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The Value Of Two Cents


Years ago my parents made the decision not to offer unsolicited advice to their adult children. If asked, they would tell them exactly what they thought, but they would no longer offer unless asked. It seemed like a pretty wise approach to me at the time. I believe this was largely a decision that my father made, but my mother seems to have gone along it with for all the right reasons. 

I’m not sure if I have a hard and fast rule, but I generally try to do the same thing. I don’t think my wife shares this theory of parenting, but since she talks to all three kids on regular basis, some of them multiple times a day, I don’t know if it’s possible to have such a rule. Who’s to say what is advice and what is a passing comment in the course of a conversation? They are all quite close and enjoy relationships that are closer to friends than mere relations. I’m a bit more absentee. I show up to birthday parties and help take care of the grands when they stop by. 

Our three adult children who range in age from 29 to 35 are my step-children, and even though I’ve known them since they were 3, 7 and 9, I’m not their father. I’ve been a constant presence for most of their lives, but it’s still different. The two older girls are married with children and don’t seem to ever need my advice. They ask their mother. The youngest, the boy wonder, is more likely to ask me, but rarely heeds my advice. That comes with the territory of being a parent. Sometimes we just need someone we trust to bounce things off of, but then we trust our own counsel and do what we want. You have to be okay with that. Sometimes I am, and sometimes I’m not.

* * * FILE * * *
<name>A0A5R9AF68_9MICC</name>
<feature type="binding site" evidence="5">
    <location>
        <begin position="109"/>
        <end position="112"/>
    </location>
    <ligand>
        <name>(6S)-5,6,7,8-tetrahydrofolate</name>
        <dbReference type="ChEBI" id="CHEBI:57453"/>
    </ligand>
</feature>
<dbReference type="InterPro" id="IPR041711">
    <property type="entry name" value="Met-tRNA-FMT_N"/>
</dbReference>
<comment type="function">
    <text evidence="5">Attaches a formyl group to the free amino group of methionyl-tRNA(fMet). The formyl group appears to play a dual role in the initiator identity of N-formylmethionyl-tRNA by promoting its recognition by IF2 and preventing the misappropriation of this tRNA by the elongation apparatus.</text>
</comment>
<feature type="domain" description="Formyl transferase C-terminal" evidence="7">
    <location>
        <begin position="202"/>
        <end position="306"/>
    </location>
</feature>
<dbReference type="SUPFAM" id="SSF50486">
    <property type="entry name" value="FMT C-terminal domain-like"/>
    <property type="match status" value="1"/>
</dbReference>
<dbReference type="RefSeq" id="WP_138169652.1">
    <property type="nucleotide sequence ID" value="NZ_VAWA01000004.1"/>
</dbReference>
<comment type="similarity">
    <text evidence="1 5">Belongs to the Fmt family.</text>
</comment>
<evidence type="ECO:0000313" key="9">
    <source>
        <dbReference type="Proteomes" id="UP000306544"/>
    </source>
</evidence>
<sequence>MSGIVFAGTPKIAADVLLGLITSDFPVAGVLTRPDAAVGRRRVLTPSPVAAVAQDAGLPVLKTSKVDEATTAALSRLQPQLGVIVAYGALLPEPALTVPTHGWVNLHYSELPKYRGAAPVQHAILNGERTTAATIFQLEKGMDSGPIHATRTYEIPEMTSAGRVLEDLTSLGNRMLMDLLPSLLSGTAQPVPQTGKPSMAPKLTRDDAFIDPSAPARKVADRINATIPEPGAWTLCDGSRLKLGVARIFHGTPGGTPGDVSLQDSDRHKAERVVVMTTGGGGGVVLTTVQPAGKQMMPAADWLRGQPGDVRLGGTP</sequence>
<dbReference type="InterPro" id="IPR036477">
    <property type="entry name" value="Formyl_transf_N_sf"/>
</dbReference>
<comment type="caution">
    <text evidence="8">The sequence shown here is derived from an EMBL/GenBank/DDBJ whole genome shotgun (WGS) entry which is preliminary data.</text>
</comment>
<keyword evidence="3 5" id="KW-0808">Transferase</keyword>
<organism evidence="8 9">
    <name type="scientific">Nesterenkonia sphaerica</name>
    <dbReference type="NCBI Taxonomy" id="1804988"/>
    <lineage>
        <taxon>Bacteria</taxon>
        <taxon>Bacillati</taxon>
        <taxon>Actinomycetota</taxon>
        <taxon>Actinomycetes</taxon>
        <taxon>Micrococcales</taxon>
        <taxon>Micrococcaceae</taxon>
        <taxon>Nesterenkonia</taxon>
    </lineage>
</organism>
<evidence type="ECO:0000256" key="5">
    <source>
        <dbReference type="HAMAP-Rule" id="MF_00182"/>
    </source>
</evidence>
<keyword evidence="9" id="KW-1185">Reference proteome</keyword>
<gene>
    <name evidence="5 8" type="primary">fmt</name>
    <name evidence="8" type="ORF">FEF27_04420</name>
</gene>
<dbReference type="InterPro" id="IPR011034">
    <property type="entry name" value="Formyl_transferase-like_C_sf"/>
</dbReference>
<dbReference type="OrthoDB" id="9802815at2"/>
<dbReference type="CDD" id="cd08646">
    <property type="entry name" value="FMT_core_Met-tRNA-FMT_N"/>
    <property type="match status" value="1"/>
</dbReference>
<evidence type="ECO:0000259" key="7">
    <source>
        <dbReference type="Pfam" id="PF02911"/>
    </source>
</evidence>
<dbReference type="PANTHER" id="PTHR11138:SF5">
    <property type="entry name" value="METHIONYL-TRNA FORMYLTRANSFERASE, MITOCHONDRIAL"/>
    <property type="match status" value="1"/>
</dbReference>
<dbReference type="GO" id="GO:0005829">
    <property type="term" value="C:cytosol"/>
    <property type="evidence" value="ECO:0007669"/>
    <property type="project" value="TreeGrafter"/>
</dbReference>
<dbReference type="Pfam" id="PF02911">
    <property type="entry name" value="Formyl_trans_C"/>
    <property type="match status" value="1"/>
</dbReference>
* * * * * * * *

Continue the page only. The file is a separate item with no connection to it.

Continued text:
I wrote a piece not long ago about my overall lack of interest in other people’s unsolicited  advice, which on a platform such as this, is most everyone and most everything. It’s sort of the point of the entire exercise. The democratization of expertise, where everyone has an opinion they feel is valid, warranted and informed. There are no gatekeepers. Everyone is free to dispense advice, offer suggestions and critical reviews, explore outlandish theories and denounce everything they find objectionable. 

In marketing, it’s taken as a given that the recommendation of a trusted friend far outweighs the value of any claim made by the brand itself. If I tell you that Yeti is a quality product, that will likely carry more weight with you than an ad from Yeti, telling you it’s a quality product. What else are they going to say? Equally, if it tell you that Yeti is overpriced, well-branded nonsense, you are more likely to believe me, than the knock off being pitched by Amazon. In truth, I come down somewhere in the middle. Yeti is an affordable luxury, a premium brand. You could no doubt buy a comparable alternative for less, but it’s fun, harmless and well made, and I like the company.

So what is the real value of unsolicited advice on social media? How much weight do we really give to the thoughts, whims and opinions of those on our feed? More than we care to admit I’d venture. This is why we’re so easy to manipulate by hackers, bots and artificial intelligence. 

The algorithms employed to keep us engaged are particularly effective at reinforcing our inclinations, meaning they don’t challenge us but rather reward us for our own beliefs, no matter how outlandish. 

If you believe that honey will cure your seasonal allergies, you will soon enough be rewarded with an onslaught of information in the form of stories, studies, videos, personal testimony and dubious scientific papers, all of which will support your otherwise baseless theory that since honey is made from some sort of pollen, putting some on your pancakes or in your tea will keep you from being allergic to your neighbor’s magnolia tree and your sister’s angry little Pekinese named Chuck.